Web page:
Thinking global, living local: Voices in a globalized world

Is there such thing as a dove nation?

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Remote control operated light mechanical mine clearance system Božena

A Slovak-made remote control mine clearing device. Photo by Sticky Fingaz for Flickr, CC BY-NC 2.0

Slovaks like to call themselves a dove nation – simply because some people tend to think that doves (and dolphins too) are peaceful beings.

It doesn’t mean that we refuse to fight, just that we usually do not attack first, at least not alone. With our partners, however, we do not hesitate to attack anyone.

This was the case when we, together with Nazi Germany and the Soviet Union, attacked Poland. As far as we were concerned, this was a reaction to the Polish appropriation of disputed areas that had happened a few months before.

Later, left alone in an alliance only with Germans, we continued to “fight communism”. In this alliance the Germans often complained about the quality of our soldiers who showed an annoying tendency to slip over to their “Slavic brothers” on the other side.

More recently, Slovakia cooperated in operations in Iraq and Afghanistan where it had quite a passive role, dealing mainly with landmines or monitoring chemicals.

A Slovakian Army explosive ordinance disposal specialist performs a fine cleaning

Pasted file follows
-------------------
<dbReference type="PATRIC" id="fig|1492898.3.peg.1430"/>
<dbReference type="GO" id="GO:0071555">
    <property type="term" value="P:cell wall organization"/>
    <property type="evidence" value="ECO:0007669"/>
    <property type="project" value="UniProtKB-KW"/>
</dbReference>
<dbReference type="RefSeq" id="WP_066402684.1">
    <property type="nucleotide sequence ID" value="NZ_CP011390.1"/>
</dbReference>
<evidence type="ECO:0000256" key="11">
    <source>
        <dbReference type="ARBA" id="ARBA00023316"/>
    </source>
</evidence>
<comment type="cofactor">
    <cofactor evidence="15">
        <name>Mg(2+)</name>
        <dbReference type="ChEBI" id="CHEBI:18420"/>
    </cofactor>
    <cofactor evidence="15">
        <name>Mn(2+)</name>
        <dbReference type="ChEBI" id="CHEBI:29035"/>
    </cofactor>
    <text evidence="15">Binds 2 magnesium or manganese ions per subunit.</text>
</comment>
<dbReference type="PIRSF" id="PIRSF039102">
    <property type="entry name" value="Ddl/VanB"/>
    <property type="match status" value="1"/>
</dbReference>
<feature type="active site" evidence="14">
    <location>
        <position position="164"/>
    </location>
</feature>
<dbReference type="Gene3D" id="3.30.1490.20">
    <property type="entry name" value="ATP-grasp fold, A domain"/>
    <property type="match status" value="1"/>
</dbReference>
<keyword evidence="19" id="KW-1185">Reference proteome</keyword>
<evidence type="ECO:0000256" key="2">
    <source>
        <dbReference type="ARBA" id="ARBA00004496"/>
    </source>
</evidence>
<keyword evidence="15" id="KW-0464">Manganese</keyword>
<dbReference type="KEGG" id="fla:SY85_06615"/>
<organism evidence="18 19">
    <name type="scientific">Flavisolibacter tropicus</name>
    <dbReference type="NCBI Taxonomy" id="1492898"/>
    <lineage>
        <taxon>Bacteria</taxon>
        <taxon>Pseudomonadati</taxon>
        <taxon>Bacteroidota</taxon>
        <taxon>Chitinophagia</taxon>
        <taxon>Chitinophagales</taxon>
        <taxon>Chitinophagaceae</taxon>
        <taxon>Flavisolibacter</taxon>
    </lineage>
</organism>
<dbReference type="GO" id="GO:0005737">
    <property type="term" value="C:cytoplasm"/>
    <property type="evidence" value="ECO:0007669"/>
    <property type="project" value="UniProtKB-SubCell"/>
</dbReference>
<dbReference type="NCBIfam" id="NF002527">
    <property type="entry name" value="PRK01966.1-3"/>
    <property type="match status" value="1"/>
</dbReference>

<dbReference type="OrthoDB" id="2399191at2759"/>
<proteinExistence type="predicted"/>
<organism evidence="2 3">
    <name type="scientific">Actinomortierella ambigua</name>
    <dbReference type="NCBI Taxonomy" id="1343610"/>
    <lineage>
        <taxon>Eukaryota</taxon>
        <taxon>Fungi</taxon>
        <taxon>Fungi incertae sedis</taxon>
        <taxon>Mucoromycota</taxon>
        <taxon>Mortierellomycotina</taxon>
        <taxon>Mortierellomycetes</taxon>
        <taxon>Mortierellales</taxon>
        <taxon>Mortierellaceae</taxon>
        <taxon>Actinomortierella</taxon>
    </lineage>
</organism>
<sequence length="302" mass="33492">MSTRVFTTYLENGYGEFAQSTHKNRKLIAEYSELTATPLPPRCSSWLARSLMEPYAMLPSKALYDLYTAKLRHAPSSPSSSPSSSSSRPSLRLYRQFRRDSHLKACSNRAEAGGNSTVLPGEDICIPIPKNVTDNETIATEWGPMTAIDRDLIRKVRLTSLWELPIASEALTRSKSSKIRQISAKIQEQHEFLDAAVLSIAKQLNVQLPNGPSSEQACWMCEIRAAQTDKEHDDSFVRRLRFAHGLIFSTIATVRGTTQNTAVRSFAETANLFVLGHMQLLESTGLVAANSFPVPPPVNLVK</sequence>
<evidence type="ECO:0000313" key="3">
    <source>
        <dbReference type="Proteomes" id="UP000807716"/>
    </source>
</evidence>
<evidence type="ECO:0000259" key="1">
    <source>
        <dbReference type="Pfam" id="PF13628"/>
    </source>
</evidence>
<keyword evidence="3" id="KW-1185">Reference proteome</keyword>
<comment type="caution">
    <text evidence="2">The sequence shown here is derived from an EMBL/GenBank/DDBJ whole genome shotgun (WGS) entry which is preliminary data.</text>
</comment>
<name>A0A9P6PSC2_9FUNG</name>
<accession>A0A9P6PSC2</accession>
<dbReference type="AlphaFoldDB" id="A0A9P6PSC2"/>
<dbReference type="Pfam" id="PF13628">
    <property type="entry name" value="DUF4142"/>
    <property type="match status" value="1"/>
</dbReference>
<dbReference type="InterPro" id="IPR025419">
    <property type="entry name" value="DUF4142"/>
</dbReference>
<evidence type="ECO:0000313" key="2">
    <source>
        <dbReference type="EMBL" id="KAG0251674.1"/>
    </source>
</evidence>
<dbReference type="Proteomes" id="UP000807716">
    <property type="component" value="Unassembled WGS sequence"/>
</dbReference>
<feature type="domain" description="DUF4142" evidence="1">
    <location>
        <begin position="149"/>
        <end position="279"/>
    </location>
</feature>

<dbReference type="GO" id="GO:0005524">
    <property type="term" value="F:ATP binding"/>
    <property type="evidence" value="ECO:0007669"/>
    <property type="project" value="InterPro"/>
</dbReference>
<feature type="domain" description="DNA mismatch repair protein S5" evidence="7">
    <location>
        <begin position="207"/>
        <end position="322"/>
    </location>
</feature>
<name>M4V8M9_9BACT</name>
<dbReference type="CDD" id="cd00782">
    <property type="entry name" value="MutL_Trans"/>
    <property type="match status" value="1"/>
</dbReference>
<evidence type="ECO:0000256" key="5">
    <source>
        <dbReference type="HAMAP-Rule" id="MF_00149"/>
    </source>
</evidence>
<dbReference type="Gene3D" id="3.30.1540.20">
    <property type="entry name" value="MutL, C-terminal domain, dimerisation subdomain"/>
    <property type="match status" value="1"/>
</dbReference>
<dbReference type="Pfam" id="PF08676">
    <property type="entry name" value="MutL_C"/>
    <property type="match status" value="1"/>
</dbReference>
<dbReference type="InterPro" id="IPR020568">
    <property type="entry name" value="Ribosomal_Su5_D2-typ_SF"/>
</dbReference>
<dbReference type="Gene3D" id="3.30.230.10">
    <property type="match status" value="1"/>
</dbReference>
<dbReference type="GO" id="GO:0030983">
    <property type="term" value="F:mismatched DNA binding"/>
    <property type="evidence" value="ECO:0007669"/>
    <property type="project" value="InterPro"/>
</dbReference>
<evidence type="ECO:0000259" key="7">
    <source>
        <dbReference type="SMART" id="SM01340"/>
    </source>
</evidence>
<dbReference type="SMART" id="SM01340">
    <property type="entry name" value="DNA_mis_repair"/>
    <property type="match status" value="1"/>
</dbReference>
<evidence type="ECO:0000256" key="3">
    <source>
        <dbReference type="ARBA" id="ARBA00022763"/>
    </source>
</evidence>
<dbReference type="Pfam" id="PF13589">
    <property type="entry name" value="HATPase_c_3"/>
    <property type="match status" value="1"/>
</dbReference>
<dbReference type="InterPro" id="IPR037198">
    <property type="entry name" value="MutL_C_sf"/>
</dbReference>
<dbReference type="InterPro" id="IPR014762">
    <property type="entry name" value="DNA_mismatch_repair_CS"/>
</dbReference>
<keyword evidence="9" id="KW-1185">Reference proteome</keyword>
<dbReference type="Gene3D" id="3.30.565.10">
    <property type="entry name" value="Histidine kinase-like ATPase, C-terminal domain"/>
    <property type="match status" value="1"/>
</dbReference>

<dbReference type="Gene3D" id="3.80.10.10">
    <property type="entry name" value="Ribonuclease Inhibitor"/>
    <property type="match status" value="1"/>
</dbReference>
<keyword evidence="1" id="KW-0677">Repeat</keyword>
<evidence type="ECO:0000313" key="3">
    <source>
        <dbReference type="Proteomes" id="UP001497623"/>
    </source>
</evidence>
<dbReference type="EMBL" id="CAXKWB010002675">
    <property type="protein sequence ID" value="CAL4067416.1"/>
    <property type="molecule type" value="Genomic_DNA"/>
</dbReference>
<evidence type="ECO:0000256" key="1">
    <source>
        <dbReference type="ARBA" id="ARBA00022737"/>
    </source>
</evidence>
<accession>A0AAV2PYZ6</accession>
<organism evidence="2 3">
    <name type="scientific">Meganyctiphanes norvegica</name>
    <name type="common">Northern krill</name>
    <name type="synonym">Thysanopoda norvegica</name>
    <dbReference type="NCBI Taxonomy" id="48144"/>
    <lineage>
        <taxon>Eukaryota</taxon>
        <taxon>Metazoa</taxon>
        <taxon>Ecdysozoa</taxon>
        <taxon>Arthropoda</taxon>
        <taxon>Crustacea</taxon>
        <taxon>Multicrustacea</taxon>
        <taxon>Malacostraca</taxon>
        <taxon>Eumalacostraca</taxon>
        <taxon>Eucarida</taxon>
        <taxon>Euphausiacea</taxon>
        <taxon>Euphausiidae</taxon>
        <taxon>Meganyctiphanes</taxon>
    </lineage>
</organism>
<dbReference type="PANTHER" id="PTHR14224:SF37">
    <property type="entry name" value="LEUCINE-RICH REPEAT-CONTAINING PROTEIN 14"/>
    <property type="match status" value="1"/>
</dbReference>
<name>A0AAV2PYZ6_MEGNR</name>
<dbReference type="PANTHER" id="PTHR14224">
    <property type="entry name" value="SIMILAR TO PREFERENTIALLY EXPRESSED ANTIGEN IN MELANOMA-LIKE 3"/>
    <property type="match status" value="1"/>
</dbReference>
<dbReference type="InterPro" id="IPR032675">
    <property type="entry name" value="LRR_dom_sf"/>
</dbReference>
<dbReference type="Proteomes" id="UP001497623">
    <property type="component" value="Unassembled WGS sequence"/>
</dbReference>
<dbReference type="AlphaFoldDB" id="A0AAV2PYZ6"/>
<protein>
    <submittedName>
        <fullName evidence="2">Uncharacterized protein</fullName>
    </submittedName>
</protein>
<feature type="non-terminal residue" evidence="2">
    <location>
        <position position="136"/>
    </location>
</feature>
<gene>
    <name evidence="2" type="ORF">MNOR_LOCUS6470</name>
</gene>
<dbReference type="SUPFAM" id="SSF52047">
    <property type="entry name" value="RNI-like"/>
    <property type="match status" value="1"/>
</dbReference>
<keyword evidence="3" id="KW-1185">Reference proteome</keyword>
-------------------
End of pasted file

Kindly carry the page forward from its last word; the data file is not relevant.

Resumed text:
A Slovakian army explosive ordinance disposal specialist performing a fine cleaning job on July 7, 2012 at Kandahar Air Field, Afghanistan. Photo by Isafmedia for Flickr (CC BY 2.0).

We could go on with more examples, but if we believe in the fake excuse that being a ‘dove nation’ means not attacking first, we tend to rebrand our actions as “fair retaliation”.

One more “indisputable” argument often used  to show the inherently gentle nature of the Slovaks is the peaceful splitup of Czechoslovakia, which can be contrasted with the bloody war in the Yugoslavian case.

If someone thinks that our peaceful character is based on genetics or on the pacifying influence of the Christian religion, they are probably wrong. In our case, in my opinion, it has much more to do with the fact we are one of the smallest nations in the area.

On the other hand, there are also much bigger nations which consider themselves as peaceful.

I have already heard the catchphrase “China was always just defending itself”.  I suppose the people who believe this though have absolutely no knowledge of the Sino-Vietnamese war in 1979.

There are other nations we firmly think of as peaceful. The typical example given is a romanticized notion of the Tibetans. Maybe that’s because our schools do not teach us about their past military achievements.

In fact no nationality anywhere is a guarantor of peace. The behavior of individuals and groups changes in time and can be manipulated.

Maybe you already know something similar to the following instance from your own local experience.

Soldiers in a fortress on the top of the hill look down with smug superiority at the ranks of Turkish fighters beneath them stretching to the horizon. One of the soldiers remarks, “They are so many of them, where we will bury them all?”

Unless you’re a Turk, you probably don’t feel too bad hearing about the planned deaths of “them all”. This is not something many people protest about, even in the case when we are the ones who are going to attack first. Simply because when your country (or another member of your cultural group) is going to start a war, the open calls for killing somehow make people “proud” about “us” and angry about “them”. This is part of human behavior, and it’s here to stay.

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Tibor Blažko Tibor